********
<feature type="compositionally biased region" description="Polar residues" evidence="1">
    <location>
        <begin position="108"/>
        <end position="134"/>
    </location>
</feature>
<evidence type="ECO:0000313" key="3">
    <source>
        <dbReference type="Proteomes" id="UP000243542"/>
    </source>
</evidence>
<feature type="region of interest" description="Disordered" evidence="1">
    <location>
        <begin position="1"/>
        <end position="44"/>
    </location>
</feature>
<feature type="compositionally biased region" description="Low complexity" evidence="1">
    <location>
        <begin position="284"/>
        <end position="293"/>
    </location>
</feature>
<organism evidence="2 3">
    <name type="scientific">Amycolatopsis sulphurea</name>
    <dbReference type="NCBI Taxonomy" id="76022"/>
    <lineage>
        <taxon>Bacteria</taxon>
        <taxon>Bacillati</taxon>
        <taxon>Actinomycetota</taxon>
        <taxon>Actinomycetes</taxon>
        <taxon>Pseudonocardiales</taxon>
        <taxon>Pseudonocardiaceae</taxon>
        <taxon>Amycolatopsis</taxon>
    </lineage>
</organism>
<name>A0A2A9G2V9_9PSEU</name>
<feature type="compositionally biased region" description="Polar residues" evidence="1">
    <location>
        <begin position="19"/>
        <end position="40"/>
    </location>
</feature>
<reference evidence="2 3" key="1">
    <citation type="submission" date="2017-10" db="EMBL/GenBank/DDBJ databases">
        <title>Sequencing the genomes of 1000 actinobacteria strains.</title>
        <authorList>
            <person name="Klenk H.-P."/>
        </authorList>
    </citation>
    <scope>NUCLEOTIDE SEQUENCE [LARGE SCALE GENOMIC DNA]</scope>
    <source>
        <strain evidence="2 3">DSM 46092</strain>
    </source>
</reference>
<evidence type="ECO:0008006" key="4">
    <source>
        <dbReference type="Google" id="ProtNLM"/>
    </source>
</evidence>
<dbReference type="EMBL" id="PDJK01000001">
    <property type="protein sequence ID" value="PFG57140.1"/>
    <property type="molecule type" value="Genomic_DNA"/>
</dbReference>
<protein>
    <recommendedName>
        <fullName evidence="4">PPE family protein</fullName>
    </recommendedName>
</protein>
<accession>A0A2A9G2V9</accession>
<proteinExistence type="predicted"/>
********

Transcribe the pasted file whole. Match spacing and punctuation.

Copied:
<feature type="compositionally biased region" description="Polar residues" evidence="1">
    <location>
        <begin position="108"/>
        <end position="134"/>
    </location>
</feature>
<evidence type="ECO:0000313" key="3">
    <source>
        <dbReference type="Proteomes" id="UP000243542"/>
    </source>
</evidence>
<feature type="region of interest" description="Disordered" evidence="1">
    <location>
        <begin position="1"/>
        <end position="44"/>
    </location>
</feature>
<feature type="compositionally biased region" description="Low complexity" evidence="1">
    <location>
        <begin position="284"/>
        <end position="293"/>
    </location>
</feature>
<organism evidence="2 3">
    <name type="scientific">Amycolatopsis sulphurea</name>
    <dbReference type="NCBI Taxonomy" id="76022"/>
    <lineage>
        <taxon>Bacteria</taxon>
        <taxon>Bacillati</taxon>
        <taxon>Actinomycetota</taxon>
        <taxon>Actinomycetes</taxon>
        <taxon>Pseudonocardiales</taxon>
        <taxon>Pseudonocardiaceae</taxon>
        <taxon>Amycolatopsis</taxon>
    </lineage>
</organism>
<name>A0A2A9G2V9_9PSEU</name>
<feature type="compositionally biased region" description="Polar residues" evidence="1">
    <location>
        <begin position="19"/>
        <end position="40"/>
    </location>
</feature>
<reference evidence="2 3" key="1">
    <citation type="submission" date="2017-10" db="EMBL/GenBank/DDBJ databases">
        <title>Sequencing the genomes of 1000 actinobacteria strains.</title>
        <authorList>
            <person name="Klenk H.-P."/>
        </authorList>
    </citation>
    <scope>NUCLEOTIDE SEQUENCE [LARGE SCALE GENOMIC DNA]</scope>
    <source>
        <strain evidence="2 3">DSM 46092</strain>
    </source>
</reference>
<evidence type="ECO:0008006" key="4">
    <source>
        <dbReference type="Google" id="ProtNLM"/>
    </source>
</evidence>
<dbReference type="EMBL" id="PDJK01000001">
    <property type="protein sequence ID" value="PFG57140.1"/>
    <property type="molecule type" value="Genomic_DNA"/>
</dbReference>
<protein>
    <recommendedName>
        <fullName evidence="4">PPE family protein</fullName>
    </recommendedName>
</protein>
<accession>A0A2A9G2V9</accession>
<proteinExistence type="predicted"/>